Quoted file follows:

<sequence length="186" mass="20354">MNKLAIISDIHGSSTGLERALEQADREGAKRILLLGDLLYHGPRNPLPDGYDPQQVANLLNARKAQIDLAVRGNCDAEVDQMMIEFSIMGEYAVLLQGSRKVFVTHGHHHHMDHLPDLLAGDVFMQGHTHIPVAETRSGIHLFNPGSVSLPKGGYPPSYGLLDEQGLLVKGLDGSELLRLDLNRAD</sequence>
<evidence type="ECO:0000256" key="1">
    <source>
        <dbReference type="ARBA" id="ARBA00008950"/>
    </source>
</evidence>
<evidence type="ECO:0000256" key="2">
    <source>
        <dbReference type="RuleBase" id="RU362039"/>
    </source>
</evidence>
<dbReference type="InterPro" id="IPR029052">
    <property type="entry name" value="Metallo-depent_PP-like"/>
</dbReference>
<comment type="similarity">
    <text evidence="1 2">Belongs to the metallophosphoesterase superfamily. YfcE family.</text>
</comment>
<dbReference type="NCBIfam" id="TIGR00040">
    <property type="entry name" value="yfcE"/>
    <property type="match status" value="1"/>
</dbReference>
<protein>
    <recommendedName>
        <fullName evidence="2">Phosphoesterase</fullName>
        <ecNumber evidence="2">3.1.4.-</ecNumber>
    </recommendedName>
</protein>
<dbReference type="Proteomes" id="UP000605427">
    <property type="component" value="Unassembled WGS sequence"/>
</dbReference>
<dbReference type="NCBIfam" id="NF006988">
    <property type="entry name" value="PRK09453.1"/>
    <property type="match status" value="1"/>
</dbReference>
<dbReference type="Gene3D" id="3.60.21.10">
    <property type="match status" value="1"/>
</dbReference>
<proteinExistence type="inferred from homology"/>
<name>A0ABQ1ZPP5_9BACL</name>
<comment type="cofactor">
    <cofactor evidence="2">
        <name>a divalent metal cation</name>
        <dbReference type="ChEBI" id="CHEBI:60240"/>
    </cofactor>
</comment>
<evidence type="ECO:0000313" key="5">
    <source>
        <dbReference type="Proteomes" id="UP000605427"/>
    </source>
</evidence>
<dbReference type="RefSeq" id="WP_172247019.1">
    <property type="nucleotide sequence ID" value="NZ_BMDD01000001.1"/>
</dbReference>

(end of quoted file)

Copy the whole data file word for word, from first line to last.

<sequence length="186" mass="20354">MNKLAIISDIHGSSTGLERALEQADREGAKRILLLGDLLYHGPRNPLPDGYDPQQVANLLNARKAQIDLAVRGNCDAEVDQMMIEFSIMGEYAVLLQGSRKVFVTHGHHHHMDHLPDLLAGDVFMQGHTHIPVAETRSGIHLFNPGSVSLPKGGYPPSYGLLDEQGLLVKGLDGSELLRLDLNRAD</sequence>
<evidence type="ECO:0000256" key="1">
    <source>
        <dbReference type="ARBA" id="ARBA00008950"/>
    </source>
</evidence>
<evidence type="ECO:0000256" key="2">
    <source>
        <dbReference type="RuleBase" id="RU362039"/>
    </source>
</evidence>
<dbReference type="InterPro" id="IPR029052">
    <property type="entry name" value="Metallo-depent_PP-like"/>
</dbReference>
<comment type="similarity">
    <text evidence="1 2">Belongs to the metallophosphoesterase superfamily. YfcE family.</text>
</comment>
<dbReference type="NCBIfam" id="TIGR00040">
    <property type="entry name" value="yfcE"/>
    <property type="match status" value="1"/>
</dbReference>
<protein>
    <recommendedName>
        <fullName evidence="2">Phosphoesterase</fullName>
        <ecNumber evidence="2">3.1.4.-</ecNumber>
    </recommendedName>
</protein>
<dbReference type="Proteomes" id="UP000605427">
    <property type="component" value="Unassembled WGS sequence"/>
</dbReference>
<dbReference type="NCBIfam" id="NF006988">
    <property type="entry name" value="PRK09453.1"/>
    <property type="match status" value="1"/>
</dbReference>
<dbReference type="Gene3D" id="3.60.21.10">
    <property type="match status" value="1"/>
</dbReference>
<proteinExistence type="inferred from homology"/>
<name>A0ABQ1ZPP5_9BACL</name>
<comment type="cofactor">
    <cofactor evidence="2">
        <name>a divalent metal cation</name>
        <dbReference type="ChEBI" id="CHEBI:60240"/>
    </cofactor>
</comment>
<evidence type="ECO:0000313" key="5">
    <source>
        <dbReference type="Proteomes" id="UP000605427"/>
    </source>
</evidence>
<dbReference type="RefSeq" id="WP_172247019.1">
    <property type="nucleotide sequence ID" value="NZ_BMDD01000001.1"/>
</dbReference>